Parishes embrace spirituality of communion

August 18, 2015

HOUSTON - Three years ago, Daniel Cardinal DiNardo outlined a plan on how Catholic people and parishes in the Archdiocese can move towards a future that embraces a spirituality of communion. Fast forward through group listening sessions where the faithful shared their pastoral hopes and needs, creation of the Archdiocesan Pastoral Plan, and the formation of Parish Action Plans, about 40 parishes have shared their successes embracing spirituality of communion. Recently, their 43 success stories were added to the Archdiocesan website under Pastoral Plan. 

Readers of the Texas Catholic Herald have seen a number of articles on what spirituality of communion is. These success stories outline how parishes have raised awareness on how to live a spirituality of communion. 

But why such a focus on spirituality of communion? Isn’t it in practice in one form or another in our parishes? The answer is yes and the hope is that as a community we will deepen our faith and increase our hospitality through a variety of welcoming activities and ministries and by intensifying our sacramental and prayer life.

During Pope Francis’ recent visit to South America, his July 12 homily in Paraguay stressed the importance of welcoming others, of showing hospitality. His sermon demonstrates the “why” of spirituality of communion.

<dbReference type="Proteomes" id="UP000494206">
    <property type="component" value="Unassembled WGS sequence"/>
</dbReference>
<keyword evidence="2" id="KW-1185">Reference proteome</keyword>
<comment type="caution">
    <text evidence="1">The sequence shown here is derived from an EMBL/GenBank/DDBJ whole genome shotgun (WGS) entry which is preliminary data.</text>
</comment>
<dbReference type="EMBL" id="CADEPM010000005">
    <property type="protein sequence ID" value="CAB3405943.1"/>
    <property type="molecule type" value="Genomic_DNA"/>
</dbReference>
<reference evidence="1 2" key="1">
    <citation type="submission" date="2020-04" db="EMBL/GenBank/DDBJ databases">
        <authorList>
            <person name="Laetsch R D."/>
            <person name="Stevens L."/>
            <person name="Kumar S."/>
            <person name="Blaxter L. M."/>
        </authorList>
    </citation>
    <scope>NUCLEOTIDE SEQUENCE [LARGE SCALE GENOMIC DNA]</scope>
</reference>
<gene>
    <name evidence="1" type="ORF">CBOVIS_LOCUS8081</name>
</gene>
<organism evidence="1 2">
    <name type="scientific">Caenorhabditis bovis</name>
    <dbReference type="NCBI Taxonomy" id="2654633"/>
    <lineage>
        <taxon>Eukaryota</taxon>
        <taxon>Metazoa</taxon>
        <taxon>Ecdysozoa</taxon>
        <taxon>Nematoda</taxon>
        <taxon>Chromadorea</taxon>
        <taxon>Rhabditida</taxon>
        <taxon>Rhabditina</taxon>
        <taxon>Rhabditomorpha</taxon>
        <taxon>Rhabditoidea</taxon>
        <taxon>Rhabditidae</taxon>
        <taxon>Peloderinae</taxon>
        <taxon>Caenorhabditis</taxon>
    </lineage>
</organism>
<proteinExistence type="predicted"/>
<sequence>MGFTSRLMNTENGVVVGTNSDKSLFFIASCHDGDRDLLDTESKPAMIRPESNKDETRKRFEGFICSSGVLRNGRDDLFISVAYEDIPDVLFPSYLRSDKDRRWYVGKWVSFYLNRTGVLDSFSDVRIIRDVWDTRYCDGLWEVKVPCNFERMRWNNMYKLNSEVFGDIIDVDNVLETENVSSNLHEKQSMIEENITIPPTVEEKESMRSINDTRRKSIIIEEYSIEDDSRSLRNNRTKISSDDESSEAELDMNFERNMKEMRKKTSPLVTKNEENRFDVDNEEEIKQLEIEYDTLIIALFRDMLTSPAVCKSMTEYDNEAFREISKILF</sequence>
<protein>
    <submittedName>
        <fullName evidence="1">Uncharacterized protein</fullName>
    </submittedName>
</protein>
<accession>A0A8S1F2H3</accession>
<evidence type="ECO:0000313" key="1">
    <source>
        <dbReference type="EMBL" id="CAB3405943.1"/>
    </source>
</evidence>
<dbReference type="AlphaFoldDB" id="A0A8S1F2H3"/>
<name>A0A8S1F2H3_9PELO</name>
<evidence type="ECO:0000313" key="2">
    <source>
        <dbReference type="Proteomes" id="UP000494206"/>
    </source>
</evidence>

Pope Francis stated that discipleship is the identity card, or calling card, of the Christian and at the heart of Christian spirituality, of our experience of discipleship, is one key word — “welcome.” He said, “We might say that a Christian is someone who has learned to welcome others, to show hospitality,” and “When we are weary or worn down by our efforts to evangelize, it is good to remember that the life Jesus holds out to us responds to the deepest needs of people.”

Additionally, Pope Francis’ Apostolic Exhortation on Evangelization (Evangelii Gaudium, 265) further clarifies the ‘why’ — “Jesus’ whole life, His way of dealing with the poor, His actions, His integrity, His simple daily acts of generosity and finally His complete self-giving, is precious and reveals the mystery of His divine life. ...We were created for what the Gospel offers us: friendship with Jesus and love of our brothers and sisters.”
As Christians, we are expected to open our hearts by helping our brothers and sisters and working within the community. The success stories outlined on the website are wonderful examples of hospitality and acceptance.